Kenneth W. Mentor, J.D., Ph.D.
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In addition to organizing my materials, this page helps those who are less familiar with web-based scholarship, and the work of Ernest Boyer, gain a clearer understanding of what we mean when we define work as "scholarship." Following are a few quick links. These links are followed by a discussion of scholarship. This page ends with descriptions and examples of my efforts to engage in web-based scholarship.

Online Content

Shared learning objects:



Corrections Education
Legal Services Corporation

Web Sites:

Course Materials:

What is Scholarship?

Soderberg (1985) described the prevalent myth among faculty that research is more important work than teaching, writing that:

"We get released from the dulling binds of merely teaching in order that we may marshal our higher resources for the hallowed halls of research.... Carried to its logical extreme, this system of rewards in the university conditions professors to behave as if they believe that the discovery of new knowledge, no matter how trivial, is preferable to the effective disseminating of knowledge, no matter how important." (p. 170)

Some would argue that Soderberg's quote is an accurate representation of the potential for an unproductive focus on "research." It may also be argued that this extreme is not appropriate for any institution of higher learning, regardless of the population served. However, criminal justice is a unique discipline, serving a unique population, with many opportunities to change lives through effective efforts to focus on teaching and service.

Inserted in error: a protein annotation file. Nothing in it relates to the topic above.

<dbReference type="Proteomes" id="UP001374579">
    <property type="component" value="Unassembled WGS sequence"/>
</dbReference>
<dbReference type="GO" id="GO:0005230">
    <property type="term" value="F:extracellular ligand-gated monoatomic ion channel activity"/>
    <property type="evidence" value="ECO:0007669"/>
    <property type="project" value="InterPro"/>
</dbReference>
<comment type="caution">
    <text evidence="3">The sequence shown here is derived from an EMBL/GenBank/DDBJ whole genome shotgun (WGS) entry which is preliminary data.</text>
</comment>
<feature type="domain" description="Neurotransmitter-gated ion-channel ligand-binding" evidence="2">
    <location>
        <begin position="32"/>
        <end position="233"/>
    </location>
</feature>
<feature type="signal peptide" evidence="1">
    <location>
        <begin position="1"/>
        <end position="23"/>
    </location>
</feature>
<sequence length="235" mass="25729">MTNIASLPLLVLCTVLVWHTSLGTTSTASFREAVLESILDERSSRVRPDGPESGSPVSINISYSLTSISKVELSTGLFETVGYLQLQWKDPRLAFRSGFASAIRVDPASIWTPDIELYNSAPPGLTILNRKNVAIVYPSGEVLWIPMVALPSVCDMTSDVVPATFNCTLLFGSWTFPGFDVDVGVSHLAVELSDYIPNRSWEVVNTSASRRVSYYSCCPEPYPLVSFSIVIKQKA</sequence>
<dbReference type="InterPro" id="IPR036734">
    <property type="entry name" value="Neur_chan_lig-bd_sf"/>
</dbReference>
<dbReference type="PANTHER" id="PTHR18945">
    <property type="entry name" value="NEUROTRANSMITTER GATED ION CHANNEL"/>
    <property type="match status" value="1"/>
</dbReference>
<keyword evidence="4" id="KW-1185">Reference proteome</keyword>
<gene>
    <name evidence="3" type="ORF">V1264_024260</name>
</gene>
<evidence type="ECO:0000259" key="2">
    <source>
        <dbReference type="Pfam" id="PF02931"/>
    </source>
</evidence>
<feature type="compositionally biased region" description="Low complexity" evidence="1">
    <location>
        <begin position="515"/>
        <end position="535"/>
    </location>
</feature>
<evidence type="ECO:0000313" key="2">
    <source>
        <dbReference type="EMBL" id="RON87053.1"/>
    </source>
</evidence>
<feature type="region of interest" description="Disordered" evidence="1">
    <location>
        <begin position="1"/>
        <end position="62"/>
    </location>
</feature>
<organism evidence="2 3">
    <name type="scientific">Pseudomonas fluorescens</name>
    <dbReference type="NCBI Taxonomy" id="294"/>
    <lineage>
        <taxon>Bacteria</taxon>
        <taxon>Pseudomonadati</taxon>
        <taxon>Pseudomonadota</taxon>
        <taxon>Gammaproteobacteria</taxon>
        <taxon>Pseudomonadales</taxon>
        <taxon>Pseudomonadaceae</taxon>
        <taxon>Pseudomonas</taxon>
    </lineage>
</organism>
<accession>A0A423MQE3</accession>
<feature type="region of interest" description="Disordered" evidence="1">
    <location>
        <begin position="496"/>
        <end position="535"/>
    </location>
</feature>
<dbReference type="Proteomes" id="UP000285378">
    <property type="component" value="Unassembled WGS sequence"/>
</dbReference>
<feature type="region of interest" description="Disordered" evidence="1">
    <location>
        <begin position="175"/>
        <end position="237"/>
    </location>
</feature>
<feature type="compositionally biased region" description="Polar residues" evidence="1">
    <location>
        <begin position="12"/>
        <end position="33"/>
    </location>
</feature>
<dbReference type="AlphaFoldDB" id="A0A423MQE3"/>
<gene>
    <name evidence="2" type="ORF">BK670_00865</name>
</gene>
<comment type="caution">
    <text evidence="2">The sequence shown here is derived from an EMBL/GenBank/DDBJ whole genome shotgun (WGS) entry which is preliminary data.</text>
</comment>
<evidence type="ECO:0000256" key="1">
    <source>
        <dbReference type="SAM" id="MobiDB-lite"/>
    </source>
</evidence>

An examination of faculty roles and rewards often focus on the trinity of research, teaching, and service. As we know, tenure processes often reward faculty based on a very different model - research, research, and research. Lip service is given to the suggestion that research, teaching, and service are overlapping activities and that it is important to "integrate" these activities. While integration of these activities seems possible, the end result often demonstrates that research and teaching are mutually exclusive (Fairweather, 1993). In effect, teaching and service are only valid if a peer reviewed publication is the end result. Note the language used - the "end" result. Once published, must the activity be abandoned or altered in ways that lead to more publication?

"Scholarship Revisited," by Ernest Boyer (1990), has served as a guide in the effort to examine, and demonstrate, the potential of web-based scholarship. This examination has taken place on campuses throughout the United States. This examination has also been very personal to me as I strive to fulfill a faculty role that is rewarding, innovative, and of value to the community (however defined). Boyer encouraged academics to consider a range of activities in their definitions of scholarship. Boyer’s classification of scholarship includes four overlapping activities:

  • discovery - creating and sharing knowledge;
  • integration - providing meaning by placing knowledge in context;
  • application - actively engaging with society, and;
  • teaching and learning - helping others gain understanding.

These categories have been adopted as a framework for this research. The following represents a general idea of how these categories are used to organize a range of overlapping activities - each of which is an example of scholarship.


  • Publication of working papers
  • Publication of completed papers in which copyright allows online publication
  • Data collection through online surveys or other processes


  • Praxis
  • Examples of policies that “work”
  • Data regarding impacts and consequences of policy choices
  • Demonstrating connections between disciplines


  • Research assistance
  • Expand teaching and learning beyond academic borders
  • Freely offering learning opportunities
  • Collaboration with others

Teaching and Learning

  • Course outlines
  • Collections of essays that serve as replacements for supplementary (and expensive) course materials
  • Online activities that may be freely adopted by others
  • Collaborative teaching

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Creative Commons License

This work is licensed under a Creative Commons License.

June 2006 - Kenneth Mentor

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